The "Standard of Ur" from ancient Mesopotamia
27 May 2008
Relics of a future fantasy writer
This week, I’m unpacking all the boxes from our move still sitting outside my office.
Not putting everything away, mind you; my office in the new house has such a different layout from my previous office that I need time to figure out how to organize it. I'm merely taking the first step of getting things out of boxes and onto the floor.
While unpacking, I found books on HTML and making Web sites I've been looking for since we moved. Thank goodness! My science-writing site is terribly out of date, both in its code and in its facts, and now I can update it. I also found my three-hole punch, which has been a drag to live without.
And I found my trolls.
One box contained treasures from my childhood. For decades, I’d moved this box from house to house without unpacking it. Yesterday, I opened it. Inside were my trolls, all eleven of them. How I loved creating a society and a social order for my trolls and those of my sister and friends!
What I had not remembered was how much time I spent sewing outfits and dressing the trolls for their roles. The male trolls got short shrift. Other than a Robin Hood outfit, I found I had made them only plain-jane shirts and pants.
The female trolls were luckier. All were wearing earrings, and one still had on the Play-Doh lipstick I’d applied 40 years ago as well as a rope of fake pearls. My trolls must have had quite the social life; I’d sewn them dozens of ballgowns, some of velvet, and almost all decorated with embroidery, rhinestones, or lace or other trims. They had two fur coats I made from a rabbit pelt. (Note: I disapprove of killing animals to make fur coats.)
Now that I’m grown, have I put away childish things? Definitely not. I’ve merely changed venues. My worldbuilding and costuming now occur on the pages of short story and book manuscripts, and sometimes, glory of glories, I actually get paid for it!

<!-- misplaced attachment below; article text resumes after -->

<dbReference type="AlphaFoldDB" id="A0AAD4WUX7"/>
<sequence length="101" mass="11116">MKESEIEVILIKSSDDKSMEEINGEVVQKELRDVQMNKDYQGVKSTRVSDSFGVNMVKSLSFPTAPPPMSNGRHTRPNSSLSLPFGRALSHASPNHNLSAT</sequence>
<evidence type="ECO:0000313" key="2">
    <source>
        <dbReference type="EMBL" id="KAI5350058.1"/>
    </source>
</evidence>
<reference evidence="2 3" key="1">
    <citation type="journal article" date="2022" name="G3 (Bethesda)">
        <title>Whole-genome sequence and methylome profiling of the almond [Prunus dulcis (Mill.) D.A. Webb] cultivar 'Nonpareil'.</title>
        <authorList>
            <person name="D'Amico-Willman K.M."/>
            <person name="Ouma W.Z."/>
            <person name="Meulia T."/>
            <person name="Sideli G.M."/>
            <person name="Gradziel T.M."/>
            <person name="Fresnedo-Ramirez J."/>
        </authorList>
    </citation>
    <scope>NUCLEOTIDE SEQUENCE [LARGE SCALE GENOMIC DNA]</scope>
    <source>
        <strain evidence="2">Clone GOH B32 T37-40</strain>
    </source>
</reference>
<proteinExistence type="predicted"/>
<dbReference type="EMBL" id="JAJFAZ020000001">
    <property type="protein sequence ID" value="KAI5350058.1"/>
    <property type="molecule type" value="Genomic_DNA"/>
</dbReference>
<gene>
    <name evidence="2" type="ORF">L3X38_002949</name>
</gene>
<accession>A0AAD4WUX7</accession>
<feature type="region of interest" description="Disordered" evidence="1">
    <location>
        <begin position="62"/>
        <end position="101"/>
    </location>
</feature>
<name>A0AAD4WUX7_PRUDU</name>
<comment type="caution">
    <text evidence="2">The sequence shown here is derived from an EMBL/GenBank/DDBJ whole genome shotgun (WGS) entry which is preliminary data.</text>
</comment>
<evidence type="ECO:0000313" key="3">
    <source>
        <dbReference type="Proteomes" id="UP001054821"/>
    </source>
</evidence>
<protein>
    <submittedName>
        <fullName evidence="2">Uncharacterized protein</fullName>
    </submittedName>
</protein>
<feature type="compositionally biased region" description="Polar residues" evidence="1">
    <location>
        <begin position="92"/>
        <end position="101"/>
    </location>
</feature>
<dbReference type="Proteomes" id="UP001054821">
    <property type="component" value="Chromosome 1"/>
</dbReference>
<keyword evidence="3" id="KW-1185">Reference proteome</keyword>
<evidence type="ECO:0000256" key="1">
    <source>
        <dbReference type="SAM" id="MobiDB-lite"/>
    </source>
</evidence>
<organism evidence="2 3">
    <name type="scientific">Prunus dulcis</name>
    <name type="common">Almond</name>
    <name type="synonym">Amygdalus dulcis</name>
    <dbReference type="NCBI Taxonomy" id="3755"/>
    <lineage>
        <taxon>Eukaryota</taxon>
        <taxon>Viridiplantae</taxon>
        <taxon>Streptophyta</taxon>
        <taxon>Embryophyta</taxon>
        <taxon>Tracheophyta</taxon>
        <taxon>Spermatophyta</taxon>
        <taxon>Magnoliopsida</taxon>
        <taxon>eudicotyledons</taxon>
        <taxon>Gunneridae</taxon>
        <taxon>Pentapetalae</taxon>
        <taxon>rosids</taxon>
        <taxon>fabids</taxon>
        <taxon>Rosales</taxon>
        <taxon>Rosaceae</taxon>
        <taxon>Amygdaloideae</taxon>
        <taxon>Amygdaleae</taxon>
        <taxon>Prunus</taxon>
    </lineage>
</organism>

Thank you, trolls.
How about you? Did your choice of toys as a child prefigure your current vocation or avocation?
Odds and ends
1. My critique partner Farrah Rochon, who was interviewed on this blog on 16 May 2007, celebrated the release of her second book yesterday. Release Me, a contemporary romance novel set in New Orleans, is available from local bookstores and online from Amazon.com and Barnes and Noble. Hip hip hurrah for Farrah!
In a move sure to further annoy black writers already angry about segregation of their books in bookstores, Amazon.com lists Release Me with a subtitle not on the book itself: African American Romance. Don’t worry: No clerk will compare your inner arm to a Skin Reflectance Chart before allowing you to purchase it. Release Me is suitable and enjoyable for people of all colors.
2. On Wednesday, May 28, Ello at Random Acts of Unkindness has as her guest Dr. M. Gigi Durham, author of The Lolita Effect: The Media Sexualization of Young Girls and What We Can Do About It.
If you are concerned by the trend of younger and younger children wearing make-up, dressing like prostitutes, and mimicking the sexy moves of pop stars, stop by Ello’s blog Wednesday and join in the discussion.